Project Title:
Toxin Causes Emergency (TCE)

Group No.:


Group Name:


News URL:


Marcia Kramer

News Paper:

Area Key Word:

Water waste, T-Rex, household products

Chemistry Key Word:

Trichloroethylene, oxalate, carcinogen

Editorial Comment:

Trichloroethylene has been linked to several recent reports concerning the health of communities. The adverse effects include headache, nausea, sleepliness, dizziness, blurred vision, and facial numbess around concentrations of 100 ppm. The Environmental Protection Agency has labeled this chemical as a probable human carcinogen. This chemical is found in common household products including typewriter correction fluid, adhesives, and carpet cleaning solutions. Production of trichloroethylene has increased from just over 260000 lbs in 1981 to 320 million lbs in 1991. Major environmental releases of trichloroethylene are due to air emissions from metal degreasing plants. Wastewater from metal finishing paint and ink formulation electronic components and rubber processing industries also may contain trichloroethylene. The acceptable levels of trichloroethylene are around 5 ppb in drinking water. The Occupational Safety and Health Administration has also set an air exposure limit of 100 ppm for an eight hour workday. The reaction below proceeds by reacting with methane monooxygenase then dehydrogenase and finally haloacid dehalogenase to form oxalate. Oxalate can cause kidney stones in subjects exposed to it. Low oxalate diets are implemented to help reduce the risk of kidney stone formation. Why do we care about this problem? A local issue concerning Trichloroethylene was discovered in Denver. Trichloroethylene was found underground on a section of the T-REX project near Interstate 25 and Broadway. A high concentration of fumes were found and a worker who was exposed to TCE was transportated to a local hospital for precautions. In order to rectify the problem situation a metal plate and plastic sheeting has been placed over the hole where the fumes were released. The construction in the area was also suspended. There are several measures that can be taken if and when a person is exposed to trichloroethylene by means of inhalation or skin or eye contact. There was also a study conducted that involved laboratory rats which led to a possibility of the carcinogenic effects of the chemical TCE. During the experiment laboratory mice both male and female were injected with doses of trichloroethylene. The results indicated that both sexes developed malignant tumors of the liver and hepatocellular carcinoma. This study indicates the possible outcomes of internal exposure to trichloroethylene. In examining and understanding the issues surrounding this chemical it becomes vital to exercise caution and awareness of the possible effects this may have on the human population. As educated individuals and pupils of science we can use this knowlegde to educate our own communities. Raising awareness is one of the ways we can help avoid possible toxic exposures to this and other harmful chemicals.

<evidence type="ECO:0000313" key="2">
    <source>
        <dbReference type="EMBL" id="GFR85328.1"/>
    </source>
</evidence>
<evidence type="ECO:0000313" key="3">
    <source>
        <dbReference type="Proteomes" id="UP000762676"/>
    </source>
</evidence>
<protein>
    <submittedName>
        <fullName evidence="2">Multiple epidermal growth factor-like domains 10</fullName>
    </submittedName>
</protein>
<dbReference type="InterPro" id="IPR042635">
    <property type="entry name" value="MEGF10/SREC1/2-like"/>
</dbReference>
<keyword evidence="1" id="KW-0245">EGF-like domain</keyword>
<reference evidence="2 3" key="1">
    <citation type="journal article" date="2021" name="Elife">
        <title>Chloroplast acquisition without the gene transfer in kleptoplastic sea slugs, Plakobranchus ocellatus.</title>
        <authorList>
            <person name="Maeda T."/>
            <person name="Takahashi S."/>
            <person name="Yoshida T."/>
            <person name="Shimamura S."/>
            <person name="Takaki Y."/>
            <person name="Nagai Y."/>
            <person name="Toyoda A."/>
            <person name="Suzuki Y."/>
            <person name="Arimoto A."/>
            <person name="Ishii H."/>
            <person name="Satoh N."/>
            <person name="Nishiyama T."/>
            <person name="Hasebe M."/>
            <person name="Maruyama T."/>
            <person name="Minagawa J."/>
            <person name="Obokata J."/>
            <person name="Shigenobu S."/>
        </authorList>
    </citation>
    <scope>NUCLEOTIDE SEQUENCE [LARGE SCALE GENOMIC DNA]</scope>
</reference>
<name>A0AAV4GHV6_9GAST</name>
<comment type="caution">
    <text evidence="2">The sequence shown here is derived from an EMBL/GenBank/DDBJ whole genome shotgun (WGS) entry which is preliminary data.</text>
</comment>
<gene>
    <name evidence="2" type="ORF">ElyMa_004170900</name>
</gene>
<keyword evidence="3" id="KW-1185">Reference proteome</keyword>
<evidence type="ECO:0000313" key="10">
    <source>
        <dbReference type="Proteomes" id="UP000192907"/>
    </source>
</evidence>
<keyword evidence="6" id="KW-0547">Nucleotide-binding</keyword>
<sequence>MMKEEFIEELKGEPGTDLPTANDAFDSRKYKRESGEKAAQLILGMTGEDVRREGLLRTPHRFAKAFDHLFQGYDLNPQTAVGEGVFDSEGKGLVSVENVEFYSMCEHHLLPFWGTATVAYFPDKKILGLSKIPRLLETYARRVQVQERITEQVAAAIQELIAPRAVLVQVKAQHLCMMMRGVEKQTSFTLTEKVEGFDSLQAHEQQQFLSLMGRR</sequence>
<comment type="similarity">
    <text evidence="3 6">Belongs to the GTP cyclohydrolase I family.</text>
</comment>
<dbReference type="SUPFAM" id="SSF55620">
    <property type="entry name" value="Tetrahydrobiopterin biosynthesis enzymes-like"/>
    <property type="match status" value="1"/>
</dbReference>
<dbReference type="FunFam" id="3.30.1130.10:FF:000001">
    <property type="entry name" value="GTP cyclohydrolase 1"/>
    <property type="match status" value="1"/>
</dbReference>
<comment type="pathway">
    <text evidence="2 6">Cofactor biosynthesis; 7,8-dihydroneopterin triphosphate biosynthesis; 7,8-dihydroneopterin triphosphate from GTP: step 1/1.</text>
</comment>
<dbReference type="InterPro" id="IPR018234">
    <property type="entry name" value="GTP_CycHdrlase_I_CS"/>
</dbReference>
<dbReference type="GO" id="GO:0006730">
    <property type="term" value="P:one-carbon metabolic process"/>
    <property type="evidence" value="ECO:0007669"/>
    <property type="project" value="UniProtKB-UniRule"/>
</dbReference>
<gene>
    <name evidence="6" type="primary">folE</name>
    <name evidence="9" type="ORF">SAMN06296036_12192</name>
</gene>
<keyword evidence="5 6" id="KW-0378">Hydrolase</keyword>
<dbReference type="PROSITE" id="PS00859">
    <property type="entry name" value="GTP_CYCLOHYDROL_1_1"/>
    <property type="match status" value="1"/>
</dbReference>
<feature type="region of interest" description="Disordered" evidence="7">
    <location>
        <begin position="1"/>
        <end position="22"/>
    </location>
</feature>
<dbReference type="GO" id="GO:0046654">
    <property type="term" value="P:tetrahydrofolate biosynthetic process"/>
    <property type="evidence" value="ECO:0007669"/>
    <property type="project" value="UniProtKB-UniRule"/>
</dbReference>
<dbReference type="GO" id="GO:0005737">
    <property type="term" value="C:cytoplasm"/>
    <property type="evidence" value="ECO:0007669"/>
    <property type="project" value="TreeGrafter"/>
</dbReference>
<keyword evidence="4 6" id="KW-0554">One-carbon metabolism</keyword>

Question 1:

Is trichloroethylene an alkyl halide?

Answer 1:

No trichloroethylene is not an alkyl halide. The definition of an alkyl halide from Organic Chemistry text by Paula Yurkanis Bruice states that an alkyl halide is a compound with a halogen in place of one of the hydrogens of an alkane. An alkane is a hydrocarbon that contains only single bonds. Trichloroethylene contains a carbon to carbon double bond hence it is not an alkane nor a hydrocarbon. TCE is not a hydrocarbon because it does not only contain carbons and hydrogens it also has three chlorines.

Question 2:

Does Trichloroethylene consist of a Acyl chloride functional group in its structure?

Answer 2:

No trichloroethylene does not contain an Acyl chloride functional group in its structure. An Acyl chloride group consists of a carbon double bonded to an oxygen and the carbon is also bonded to a chlorine and an alkyl group. Trichloroethylene does not contain a carbon oxygen double bond nor does it contain an alkyl group.

Question 3:

How many if any chiral carbons does Trichloroethylene have?

Answer 3:

Trichloroethylene does not have any chiral carbons because there are no carbons that are bonded to four different groups. This is because of the double bonded carbon to carbons.

Question 4:

What does the Tri in Trichloroethylene stand for?

Answer 4:

The Tri for Trichloroethylene stands for the three chlorines in the molecule.

Question 5:

Could you have been possibly exposed to Trichloroethylene?

Answer 5:

Yes Trichloroethylene is in air levels around concentrations of 1 ppb.

©2004 Dr. Rainer Glaser's group